Great performances abound from the likes of Hollister Starrett, camping it up big-time as a Billy Idol look-alike. Come on, mate, it's a nice day to start again! Mirai Booth-Ong gives an indelible impression of Imelda Marcos, the shoe queen, and Eileen Cherry O’Donnell is perfect as bubblegum pop star, Cyndi Lauper. Chris Clonts clones the jelly-bean eating Ronald Reagan with his “Just Say No!” wife Nancy (Kelsey Nisbett). Jacques Chevelle Tolefree channels one of my A-Team favorites, Mr. T, and Jacklyn Uweh personates a very hot Tina Turner that treads the boards. The lovely Morgan Rysso portrays fashion designer Donatella, and the incredible Kelly Ciurczak plays “I Think We’re Alone Now” recording artist, Tiffany.

Sara Kaner is the Airline Agent, Nelson Balmore plays Grandpa, Kalila Horwitz is Glen’s secretary, Natalie Kahn is Angie and Crystal Bibi Moh is the Junior Executive. Michael Muita is Sweet Jim, Helena Nelson personifies the Sales Clerk, and Gianna Pira is a perfect Waitress. Angelica Roque is Female Swing, while Niko Montelibano represents the Male Swing. And Music Director and versatile actor Dr. Daniel Koh (“She Loves Me,” “Little Women,” “Seussical”) once again oversees all things music in this remarkable show.

Honorable mentions are such venerable 80's fixtures as The Clapper, New Coke, Mr. Belvedere, and Joanie Loves Chachi, evoking the period fads and new-fangled gizmos. And there's also no lack of attention to detail in the blinding pastels and California-influenced colors of the costumes, the mile-high-meets-low-flow-showerhead hair, and the Choreography (by Niko Montelibano), which slavishly recreates many of the era's defining dance moves.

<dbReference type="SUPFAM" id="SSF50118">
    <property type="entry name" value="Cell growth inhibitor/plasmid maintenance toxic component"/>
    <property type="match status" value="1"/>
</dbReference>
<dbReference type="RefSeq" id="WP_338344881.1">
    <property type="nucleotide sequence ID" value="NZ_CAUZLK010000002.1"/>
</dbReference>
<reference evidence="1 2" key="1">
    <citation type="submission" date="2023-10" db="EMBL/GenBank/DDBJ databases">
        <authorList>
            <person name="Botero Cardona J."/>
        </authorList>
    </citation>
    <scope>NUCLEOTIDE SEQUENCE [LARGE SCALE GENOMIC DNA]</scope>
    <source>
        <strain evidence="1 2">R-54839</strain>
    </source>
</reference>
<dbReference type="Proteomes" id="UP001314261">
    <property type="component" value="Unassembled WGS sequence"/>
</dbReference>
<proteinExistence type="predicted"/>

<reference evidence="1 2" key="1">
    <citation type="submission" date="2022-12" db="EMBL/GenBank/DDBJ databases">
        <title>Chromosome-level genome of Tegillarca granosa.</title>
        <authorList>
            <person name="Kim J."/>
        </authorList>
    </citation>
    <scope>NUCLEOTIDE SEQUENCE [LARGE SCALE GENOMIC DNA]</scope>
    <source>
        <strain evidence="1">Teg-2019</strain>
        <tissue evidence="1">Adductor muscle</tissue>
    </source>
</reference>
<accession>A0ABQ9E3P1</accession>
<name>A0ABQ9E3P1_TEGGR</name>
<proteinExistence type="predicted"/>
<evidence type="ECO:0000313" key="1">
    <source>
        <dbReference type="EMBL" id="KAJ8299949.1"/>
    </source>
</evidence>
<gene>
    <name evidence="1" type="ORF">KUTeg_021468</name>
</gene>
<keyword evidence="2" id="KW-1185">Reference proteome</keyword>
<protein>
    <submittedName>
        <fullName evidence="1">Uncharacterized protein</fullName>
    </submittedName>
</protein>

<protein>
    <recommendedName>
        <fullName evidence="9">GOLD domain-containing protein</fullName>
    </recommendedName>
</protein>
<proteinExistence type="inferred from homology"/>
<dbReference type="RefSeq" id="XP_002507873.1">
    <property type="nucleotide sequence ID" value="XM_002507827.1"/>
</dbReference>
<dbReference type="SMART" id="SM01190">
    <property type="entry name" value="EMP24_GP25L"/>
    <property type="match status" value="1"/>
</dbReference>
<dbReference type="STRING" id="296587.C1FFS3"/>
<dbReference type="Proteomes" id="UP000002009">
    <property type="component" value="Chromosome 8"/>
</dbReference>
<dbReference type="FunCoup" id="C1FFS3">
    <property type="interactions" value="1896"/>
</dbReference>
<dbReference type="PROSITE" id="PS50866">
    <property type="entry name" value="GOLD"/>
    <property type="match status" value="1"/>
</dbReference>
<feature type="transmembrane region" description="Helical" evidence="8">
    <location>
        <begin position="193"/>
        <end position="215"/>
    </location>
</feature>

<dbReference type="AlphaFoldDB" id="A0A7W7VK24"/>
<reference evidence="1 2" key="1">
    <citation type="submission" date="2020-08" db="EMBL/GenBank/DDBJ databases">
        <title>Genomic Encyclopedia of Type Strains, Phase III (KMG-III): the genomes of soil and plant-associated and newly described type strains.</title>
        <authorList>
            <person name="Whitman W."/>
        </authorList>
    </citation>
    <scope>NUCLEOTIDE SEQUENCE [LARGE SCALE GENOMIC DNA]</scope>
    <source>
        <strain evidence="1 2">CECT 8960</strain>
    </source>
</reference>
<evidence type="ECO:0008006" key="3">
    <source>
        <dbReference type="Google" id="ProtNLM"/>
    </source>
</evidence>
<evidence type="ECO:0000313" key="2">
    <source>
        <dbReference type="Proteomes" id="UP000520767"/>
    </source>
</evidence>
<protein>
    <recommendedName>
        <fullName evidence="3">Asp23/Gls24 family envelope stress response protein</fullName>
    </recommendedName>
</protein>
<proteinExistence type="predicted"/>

But never mind all those with their names in lights — who is it that really keeps the Morgan-Wixson world whizzing round? Dance captains, that's who! And special accolades go to Esteban Hurtado (“She Loves Me,” “Newsies”) and assistant, Holly Weber (“Hairspray,” “The Drowsy Chaperone”) for the exceptional job of holding the production together.

The show is produced by Spencer Johnson. Director Kristie Mattsson’s staging is sleekly appointed, along with Technical Director William Wilday’s particular club-worthy lighting, assisted by Cambria Martin, along with elegantly serviceable set pieces from Tom Brown. Ms. Mattsson also serves as Costume Designer. Sound Technician Arielle Turkanis, working with test sound equipment, creates a well-equalized beat, although I think perhaps can use one level up in volume. Props are aptly handled by Ava Weyland; Wig Design is managed by Alejandro Bermudez, and Stage Management is supervised by Ashley DeFrancesco. The production Assistant is Jullian Stern, and Director’s Assistant is T.J. Biggs.

Now playing at Morgan-Wixson Theatre through August 3rd, “The Wedding Singer” takes us back to a time when hair was big, greed was good, collars were up, and a wedding singer might just be the coolest guy in the room.

It's a fun, vibrant blast from the past with some phenomenally talented actors, amazing choreography, brilliant direction and pumping music!

This show is highly recommended! Tickets may be purchased online at

Chris Daniels

Arts Reviewer